The purpose of this conversation is to go through conventional (traditional) financial strategies and QUESTION the actual implications those strategies will have on your financial future.
Because each client’s specific situation is unique, I will provide a 100,000 foot overview, when covering a couple topics.
I encourage you to grab a pen or highlighter and highlight parts of this booklet that pique your interest. When you are finished contact me to schedule a time to meet and review what you’ve highlighted. You may have MANY “AHA Moments” when you read this book (and that’s a good thing). I encourage you to write them down so you can reference them when we meet.
CEO and Founder of Encompass
Myth# 2: All you need is a big amount of money to retire.
Really? Do you want a bigger amount of money in retirement or a bigger monthly net check?
Most people in our industry focus on the bigger amount of money.
For example, when you hear a comment from an advisor like “Your returns are not as high as they could be with us”. That advisor is focusing on the size of the amount of money. Unfortunately, no one asks how much of that bigger amount of money am I going to be able to spend on items I want or need.
As an example let’s explore Person A and Person B: The question you have is, which person you would rather be?
At first glance we tend to focus on the bigger account, but the real analysis should be focusing on the size of the net check. How much will you get to put in your pocket?
This example sheds light on how easy it is to be distracted by first impressions, when we really should be focused on the bigger picture. Planning for retirement does not stop at the amount of money. The planning stops when we start spending the money.
When wealth strategies are truly understood, the net spendable amount of money is more important than the size of the account, needed to generate that amount.
Typical financial planning focuses on building the largest amount of money possible. Maybe that is because of the uncertainty of the income tax liability we will be facing? Maybe it is because of the uncertainties of the stock market? Maybe it allows them not to have a conversation about taxes? (Regardless, none of it is about how much capital will be available to you, to do with what you want.)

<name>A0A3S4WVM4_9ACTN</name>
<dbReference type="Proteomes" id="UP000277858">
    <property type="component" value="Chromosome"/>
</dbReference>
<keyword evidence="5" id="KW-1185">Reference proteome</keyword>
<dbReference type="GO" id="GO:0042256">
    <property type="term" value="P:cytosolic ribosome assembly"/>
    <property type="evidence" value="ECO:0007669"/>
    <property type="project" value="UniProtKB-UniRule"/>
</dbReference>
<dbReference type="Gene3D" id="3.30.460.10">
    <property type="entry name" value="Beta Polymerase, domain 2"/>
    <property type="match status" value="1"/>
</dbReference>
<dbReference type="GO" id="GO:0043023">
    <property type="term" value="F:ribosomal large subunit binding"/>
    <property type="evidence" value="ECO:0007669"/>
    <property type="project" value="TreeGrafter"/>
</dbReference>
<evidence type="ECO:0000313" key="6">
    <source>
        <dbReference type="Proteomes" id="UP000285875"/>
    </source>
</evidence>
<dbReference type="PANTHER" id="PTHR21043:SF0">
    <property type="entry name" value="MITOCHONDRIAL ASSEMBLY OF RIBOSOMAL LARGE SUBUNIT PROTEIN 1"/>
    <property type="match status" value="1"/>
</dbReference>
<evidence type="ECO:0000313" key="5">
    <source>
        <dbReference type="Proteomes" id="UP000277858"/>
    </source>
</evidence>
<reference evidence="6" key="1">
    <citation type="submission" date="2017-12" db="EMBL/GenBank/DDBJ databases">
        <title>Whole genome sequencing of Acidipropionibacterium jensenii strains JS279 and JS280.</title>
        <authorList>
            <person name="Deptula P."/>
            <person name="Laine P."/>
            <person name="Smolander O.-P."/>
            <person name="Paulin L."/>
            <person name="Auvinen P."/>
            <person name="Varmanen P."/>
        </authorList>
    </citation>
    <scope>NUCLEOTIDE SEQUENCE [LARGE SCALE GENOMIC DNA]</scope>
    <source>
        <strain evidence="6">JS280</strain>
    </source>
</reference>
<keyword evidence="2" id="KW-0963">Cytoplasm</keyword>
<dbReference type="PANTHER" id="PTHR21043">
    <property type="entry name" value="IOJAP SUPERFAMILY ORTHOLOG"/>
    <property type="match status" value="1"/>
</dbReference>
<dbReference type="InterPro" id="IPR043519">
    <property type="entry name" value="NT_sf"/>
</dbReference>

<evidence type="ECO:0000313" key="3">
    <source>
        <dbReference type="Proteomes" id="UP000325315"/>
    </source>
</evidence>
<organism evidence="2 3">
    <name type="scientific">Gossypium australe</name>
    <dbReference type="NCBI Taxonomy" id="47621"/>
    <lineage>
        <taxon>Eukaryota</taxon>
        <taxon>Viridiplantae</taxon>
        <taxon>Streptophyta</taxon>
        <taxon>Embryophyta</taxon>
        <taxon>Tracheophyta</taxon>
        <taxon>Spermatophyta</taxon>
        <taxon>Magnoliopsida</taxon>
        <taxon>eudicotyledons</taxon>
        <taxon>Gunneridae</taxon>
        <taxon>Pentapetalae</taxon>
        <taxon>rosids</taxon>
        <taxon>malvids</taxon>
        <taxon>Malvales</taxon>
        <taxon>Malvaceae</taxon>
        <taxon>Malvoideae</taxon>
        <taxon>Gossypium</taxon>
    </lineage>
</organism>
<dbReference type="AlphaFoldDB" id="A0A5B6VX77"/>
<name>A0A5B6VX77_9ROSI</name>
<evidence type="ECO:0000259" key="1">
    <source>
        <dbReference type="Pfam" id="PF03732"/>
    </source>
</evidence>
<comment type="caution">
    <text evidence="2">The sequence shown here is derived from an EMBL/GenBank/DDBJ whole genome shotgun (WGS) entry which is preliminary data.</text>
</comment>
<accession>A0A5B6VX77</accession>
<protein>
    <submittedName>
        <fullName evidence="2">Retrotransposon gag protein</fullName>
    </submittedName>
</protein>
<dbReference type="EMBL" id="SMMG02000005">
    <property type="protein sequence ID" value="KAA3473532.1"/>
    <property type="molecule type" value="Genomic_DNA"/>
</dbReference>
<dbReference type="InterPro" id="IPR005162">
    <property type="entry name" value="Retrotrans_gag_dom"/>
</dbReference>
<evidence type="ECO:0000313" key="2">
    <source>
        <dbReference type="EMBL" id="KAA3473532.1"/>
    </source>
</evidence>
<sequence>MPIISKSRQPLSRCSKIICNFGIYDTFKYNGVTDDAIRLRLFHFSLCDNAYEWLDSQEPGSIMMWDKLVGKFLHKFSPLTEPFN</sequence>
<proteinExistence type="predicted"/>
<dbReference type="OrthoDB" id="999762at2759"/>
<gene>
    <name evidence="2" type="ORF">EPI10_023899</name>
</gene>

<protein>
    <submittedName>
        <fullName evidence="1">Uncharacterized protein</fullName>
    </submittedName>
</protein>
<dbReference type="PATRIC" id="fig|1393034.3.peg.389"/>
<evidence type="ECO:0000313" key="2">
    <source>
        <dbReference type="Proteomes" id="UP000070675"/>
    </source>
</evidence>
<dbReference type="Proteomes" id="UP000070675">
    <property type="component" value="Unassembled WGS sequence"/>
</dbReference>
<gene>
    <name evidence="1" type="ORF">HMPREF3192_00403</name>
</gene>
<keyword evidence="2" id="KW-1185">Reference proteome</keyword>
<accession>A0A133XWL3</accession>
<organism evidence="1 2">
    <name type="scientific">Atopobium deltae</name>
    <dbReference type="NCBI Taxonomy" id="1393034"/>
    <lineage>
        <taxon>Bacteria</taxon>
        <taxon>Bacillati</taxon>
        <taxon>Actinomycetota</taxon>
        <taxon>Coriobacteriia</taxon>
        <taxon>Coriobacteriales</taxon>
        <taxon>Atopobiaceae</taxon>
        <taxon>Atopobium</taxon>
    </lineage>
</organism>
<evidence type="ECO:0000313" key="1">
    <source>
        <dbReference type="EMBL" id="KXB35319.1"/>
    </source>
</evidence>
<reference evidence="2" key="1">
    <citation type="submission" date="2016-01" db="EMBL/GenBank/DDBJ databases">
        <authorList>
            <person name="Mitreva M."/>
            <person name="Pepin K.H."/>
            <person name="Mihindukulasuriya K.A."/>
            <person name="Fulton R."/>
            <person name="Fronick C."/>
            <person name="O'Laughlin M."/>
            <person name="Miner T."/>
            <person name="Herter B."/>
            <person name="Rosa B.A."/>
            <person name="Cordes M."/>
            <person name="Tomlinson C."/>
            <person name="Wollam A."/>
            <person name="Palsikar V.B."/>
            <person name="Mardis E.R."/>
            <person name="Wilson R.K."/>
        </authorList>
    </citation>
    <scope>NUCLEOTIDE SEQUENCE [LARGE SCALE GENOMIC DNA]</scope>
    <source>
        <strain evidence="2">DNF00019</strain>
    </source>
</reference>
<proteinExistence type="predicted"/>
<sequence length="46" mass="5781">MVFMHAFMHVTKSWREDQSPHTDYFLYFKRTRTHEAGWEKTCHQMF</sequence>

Success is more often defined as accumulating more and more money, instead of maximizing the net distribution.
Having your money in the right spot can be equally, if not more important, than chasing rates of returns.
Person ‘A’ had more money than person ‘B’, but when the money is actually spent, person ‘B’ has more money to spend, however he wished.
Because of the affect income taxes had on the distributions, better results could be attained with less income. This is similar to typical clients who accumulated a great deal of money. However, when they actually looked at the impact of taxation on the distribution of their money, they found they had less to spend than they thought they would.
Below is an example of how distributions from various accounts are affected on the distribution calculation.
If you save your money in a 401(k) or an IRA; The distributions, when you begin pulling money out of that account, is taxed as income at whatever income tax rate you are in at the time of distribution.
If you buy an annuity and pay for it with after-tax money; then the money coming out of it is subject to income taxes on a ‘last in-first out’ basis. You end up paying income taxes on the increase in value of the account.
If you purchase a ROTH IRA; under current law, the income tax due on the distribution during normal retirement years is; zero.
My industry tends to focus on the wrong thing: the size of the accounts rather than size of the check to be cashed.